Children blowing up balloons? "...not anymore and they will be safer for it."
What a load of cobblers.
Now I work in Health & Safety, for my sins, but having just read the latest EU regulation to hit our shores in the Telegraph online, I can fully see why my dear old Dad thinks the profession is barmy and it's all just a political ploy to make money out of us. (Yes, he's anti-EU before you ask).
I'm not anti-EU, per se, nor am I convinced health and safety is a ploy to make money out of the common folk. But when some white-collared dickhead in Brussels decided children under 8 are no longer permitted to blow up a balloon at a birthday party for fear of death-by-rubber, I fear the world, not just the EU is going crackers.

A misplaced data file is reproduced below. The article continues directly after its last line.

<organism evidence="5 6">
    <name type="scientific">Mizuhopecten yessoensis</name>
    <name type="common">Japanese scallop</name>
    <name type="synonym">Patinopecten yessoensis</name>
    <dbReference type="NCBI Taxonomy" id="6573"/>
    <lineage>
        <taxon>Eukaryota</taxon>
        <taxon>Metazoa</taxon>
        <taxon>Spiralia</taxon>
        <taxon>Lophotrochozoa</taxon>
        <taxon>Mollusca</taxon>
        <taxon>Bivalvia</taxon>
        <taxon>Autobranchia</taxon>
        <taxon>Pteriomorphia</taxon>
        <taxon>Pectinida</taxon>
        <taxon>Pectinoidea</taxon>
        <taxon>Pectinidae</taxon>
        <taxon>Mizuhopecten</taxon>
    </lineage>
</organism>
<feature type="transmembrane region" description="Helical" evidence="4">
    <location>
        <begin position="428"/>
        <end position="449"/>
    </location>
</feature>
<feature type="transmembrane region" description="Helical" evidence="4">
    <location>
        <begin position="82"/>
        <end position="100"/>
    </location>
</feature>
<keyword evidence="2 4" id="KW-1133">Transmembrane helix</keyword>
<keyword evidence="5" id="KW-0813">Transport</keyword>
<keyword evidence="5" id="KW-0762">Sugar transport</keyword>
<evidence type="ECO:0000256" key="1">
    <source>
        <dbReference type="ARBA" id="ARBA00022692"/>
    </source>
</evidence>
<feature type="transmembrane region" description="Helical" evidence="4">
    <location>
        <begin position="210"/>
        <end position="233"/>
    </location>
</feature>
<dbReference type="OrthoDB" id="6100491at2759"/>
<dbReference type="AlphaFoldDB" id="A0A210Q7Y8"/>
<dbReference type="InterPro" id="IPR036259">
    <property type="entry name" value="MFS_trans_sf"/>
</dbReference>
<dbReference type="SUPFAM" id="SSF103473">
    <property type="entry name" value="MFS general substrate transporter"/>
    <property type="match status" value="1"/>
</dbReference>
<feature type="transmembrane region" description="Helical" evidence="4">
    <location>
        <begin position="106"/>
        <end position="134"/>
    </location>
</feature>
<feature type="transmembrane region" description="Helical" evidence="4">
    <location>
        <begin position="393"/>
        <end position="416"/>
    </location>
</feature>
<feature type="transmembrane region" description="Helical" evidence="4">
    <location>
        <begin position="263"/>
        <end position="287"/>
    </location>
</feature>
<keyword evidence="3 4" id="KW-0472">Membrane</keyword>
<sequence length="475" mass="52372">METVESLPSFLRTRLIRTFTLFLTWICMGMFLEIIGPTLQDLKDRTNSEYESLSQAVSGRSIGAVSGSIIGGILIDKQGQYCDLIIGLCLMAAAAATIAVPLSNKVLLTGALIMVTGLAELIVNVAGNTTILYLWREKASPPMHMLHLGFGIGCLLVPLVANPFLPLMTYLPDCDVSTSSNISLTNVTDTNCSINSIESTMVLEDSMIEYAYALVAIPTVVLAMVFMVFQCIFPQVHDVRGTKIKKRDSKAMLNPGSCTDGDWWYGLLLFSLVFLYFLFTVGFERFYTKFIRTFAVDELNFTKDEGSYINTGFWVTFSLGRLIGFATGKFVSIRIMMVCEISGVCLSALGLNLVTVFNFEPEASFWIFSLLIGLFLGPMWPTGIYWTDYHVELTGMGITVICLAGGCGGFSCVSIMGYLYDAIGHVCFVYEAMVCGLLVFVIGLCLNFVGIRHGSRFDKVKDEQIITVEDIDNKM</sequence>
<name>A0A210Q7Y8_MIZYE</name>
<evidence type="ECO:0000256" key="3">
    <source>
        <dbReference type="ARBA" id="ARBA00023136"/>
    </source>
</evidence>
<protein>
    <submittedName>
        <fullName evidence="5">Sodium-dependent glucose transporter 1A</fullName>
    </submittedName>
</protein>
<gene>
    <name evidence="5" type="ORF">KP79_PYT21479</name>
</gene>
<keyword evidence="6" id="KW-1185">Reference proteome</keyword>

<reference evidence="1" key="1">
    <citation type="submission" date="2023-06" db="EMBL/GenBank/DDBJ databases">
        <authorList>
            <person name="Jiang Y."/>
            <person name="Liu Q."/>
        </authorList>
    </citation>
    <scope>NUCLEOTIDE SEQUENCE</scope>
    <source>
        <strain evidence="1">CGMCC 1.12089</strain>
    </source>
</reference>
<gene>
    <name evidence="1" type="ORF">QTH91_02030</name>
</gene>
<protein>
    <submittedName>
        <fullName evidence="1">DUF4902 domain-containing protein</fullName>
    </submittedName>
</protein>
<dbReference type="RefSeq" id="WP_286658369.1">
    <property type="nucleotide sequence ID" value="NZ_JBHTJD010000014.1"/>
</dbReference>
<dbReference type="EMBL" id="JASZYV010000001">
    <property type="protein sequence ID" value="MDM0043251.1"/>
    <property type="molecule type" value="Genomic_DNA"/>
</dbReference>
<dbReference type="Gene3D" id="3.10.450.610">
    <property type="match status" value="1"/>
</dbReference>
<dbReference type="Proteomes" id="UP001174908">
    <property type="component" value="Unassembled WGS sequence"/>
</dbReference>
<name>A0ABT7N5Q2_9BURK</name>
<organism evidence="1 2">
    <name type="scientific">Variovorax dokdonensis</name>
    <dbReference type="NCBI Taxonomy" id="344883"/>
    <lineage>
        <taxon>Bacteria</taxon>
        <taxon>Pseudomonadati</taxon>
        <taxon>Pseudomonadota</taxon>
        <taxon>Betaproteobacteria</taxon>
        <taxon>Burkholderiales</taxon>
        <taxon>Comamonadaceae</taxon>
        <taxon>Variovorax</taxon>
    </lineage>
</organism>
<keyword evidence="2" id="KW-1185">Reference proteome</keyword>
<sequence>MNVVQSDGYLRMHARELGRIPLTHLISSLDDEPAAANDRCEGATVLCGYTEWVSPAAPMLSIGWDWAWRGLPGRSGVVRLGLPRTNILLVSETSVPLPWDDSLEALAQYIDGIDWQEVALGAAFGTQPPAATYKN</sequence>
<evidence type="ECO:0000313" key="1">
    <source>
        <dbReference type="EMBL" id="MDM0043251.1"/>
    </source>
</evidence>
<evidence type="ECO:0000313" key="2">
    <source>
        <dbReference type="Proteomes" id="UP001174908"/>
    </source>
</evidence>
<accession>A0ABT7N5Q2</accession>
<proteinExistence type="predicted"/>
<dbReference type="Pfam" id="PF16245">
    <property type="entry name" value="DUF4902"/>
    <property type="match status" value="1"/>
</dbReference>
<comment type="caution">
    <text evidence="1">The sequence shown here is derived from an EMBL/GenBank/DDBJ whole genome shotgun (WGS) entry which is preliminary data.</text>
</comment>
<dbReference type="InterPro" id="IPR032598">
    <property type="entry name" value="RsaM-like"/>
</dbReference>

Alas, it's not just the common party balloon to take the hit. Teddy bears intended for hugging by the under three's will now have to be machine washable to prevent the risk of bacterial or disease transmission from the nasty nightly dribble from your precious little bairn.
Talk about micro-managing our next generation.
Forget blowing a party popper at Christmas or New Year if you're under 14 and unsupervised. The Big Brother EU are watching you, and you might get your arse whipped if you don't follow the guidance. Forget 'nanny state', it's more like 'fanny state'. So how will you know if it's 'safe' for your child to play with? The packaging of course will be clearly labelled with suitable and sufficient warnings. I wonder if colouring books will come carrying the warning of 'risk of paper cut'???
Don't get me wrong, I'm pro-safety and I'm sorry to learn of the number of children who choked to death on a latex balloon in the world last year. But parents must be allowed to take responsibility for the choices they make in parenting, and provided we're informed and aware of the risks, do we really need to have warnings branded all over?